perfectionism levels ("How would you like to be perfect?"). They then gave the kids a computer task that was rigged to not work. The highly
perfectionistic children showed greater signs of extreme distress, such as elevated anger and anxiety, explains Flett.

He adds that perfectionists reveal themselves in three distinct ways: first, a "self-promotion" style, that involves attempts to impress others by bragging or displaying one's perfection (this type is easy to spot
because they often irritate other people); second, by shunning situations in which they might display their imperfection (common even in young children); and third, a tendency to keep problems to oneself (including an inability to admit failure to others).

*Ten Top Signs Your a Perfectionist
Are you a perfectionist? Flett has devised a list of telltale signs:
1. You can’t stop thinking about a mistake you made.
2. You are intensely competitive and can’t stand doing worse than others.
3. You either want to do something “just right” or not at all.
4. You demand perfection from other people.
5. You won’t ask for help if asking can be perceived as a flaw or weakness.
6. You will persist at a task long after other people have quit.
7. You are a fault-finder who must correct other people when they are
wrong.
8. You are highly aware of other people’s demands and expectations.
9. You are very self-conscious about making mistakes in front of other
people.
10. *You noticed the error in the title of this list.

Last edited by moxee33; 09-15-04 at 01:22 AM.. Reason: typo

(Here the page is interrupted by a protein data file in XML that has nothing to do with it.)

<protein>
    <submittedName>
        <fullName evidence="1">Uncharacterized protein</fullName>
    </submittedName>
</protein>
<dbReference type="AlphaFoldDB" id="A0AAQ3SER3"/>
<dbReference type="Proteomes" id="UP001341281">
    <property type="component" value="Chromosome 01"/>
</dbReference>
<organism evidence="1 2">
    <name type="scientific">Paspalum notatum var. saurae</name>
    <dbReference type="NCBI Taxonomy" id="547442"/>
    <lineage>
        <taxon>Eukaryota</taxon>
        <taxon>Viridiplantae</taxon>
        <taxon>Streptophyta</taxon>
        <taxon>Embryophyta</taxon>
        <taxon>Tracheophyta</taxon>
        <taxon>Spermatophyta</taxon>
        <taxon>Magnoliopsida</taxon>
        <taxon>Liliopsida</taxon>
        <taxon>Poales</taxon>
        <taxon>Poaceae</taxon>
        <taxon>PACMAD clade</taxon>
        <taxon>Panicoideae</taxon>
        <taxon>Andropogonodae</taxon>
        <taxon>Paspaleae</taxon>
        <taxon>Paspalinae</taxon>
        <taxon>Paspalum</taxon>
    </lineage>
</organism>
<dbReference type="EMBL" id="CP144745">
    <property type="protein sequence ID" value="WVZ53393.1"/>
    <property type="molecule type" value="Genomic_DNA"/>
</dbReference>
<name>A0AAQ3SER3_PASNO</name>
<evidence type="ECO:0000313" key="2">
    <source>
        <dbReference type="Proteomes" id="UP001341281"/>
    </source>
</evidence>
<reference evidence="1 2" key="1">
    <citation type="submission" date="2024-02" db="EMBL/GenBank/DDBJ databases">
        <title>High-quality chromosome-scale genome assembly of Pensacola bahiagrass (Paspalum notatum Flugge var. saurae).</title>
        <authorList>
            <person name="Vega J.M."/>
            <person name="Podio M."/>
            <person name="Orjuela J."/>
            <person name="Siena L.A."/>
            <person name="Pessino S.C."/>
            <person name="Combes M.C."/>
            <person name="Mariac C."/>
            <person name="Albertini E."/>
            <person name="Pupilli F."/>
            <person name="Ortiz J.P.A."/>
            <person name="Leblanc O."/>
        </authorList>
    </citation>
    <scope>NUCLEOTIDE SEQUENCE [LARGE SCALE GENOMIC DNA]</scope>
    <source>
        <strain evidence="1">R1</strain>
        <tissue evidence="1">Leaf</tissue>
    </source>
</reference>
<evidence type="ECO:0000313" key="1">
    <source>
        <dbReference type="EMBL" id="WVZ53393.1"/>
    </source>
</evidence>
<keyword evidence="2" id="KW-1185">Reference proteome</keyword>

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Old 09-15-04, 09:37 AM
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Good article! I have read that ADD people often pair up with highly organized people. The ADD person is supposedly drawn to the organized person's abilities. Perhaps the perfectionists are drawn to the ADD partners' playfulness and their different approach to life. But you're right ... living together can be a challenge. I'm living that challenge myself! Here's an excerpt from an article I read recently...

Often, adults with ADD marry someone who is particularly well-organized. Potentially that could be helpful, but only when there is an early understanding of the nature of ADD and roles and expectations are properly established before too much damage is done. Otherwise, messiness becomes a source of constant significant criticism and lateness frequently sets off exploding frustrations.

Unpaid bills are seen as a serious failing that an organized adult cannot fathom. In fact, there are many issues which the organized spouse cannot understand or accept. "How could you ignore that pile of bills on your desk?" "What do you mean you forgot to pick up Jennifer at 4?" "I hate walking into this kitchen when I get home from work. How can you leave such a mess?" These, and many more plaintiff cries are common and become trigger points for painful, often explosive, confrontations....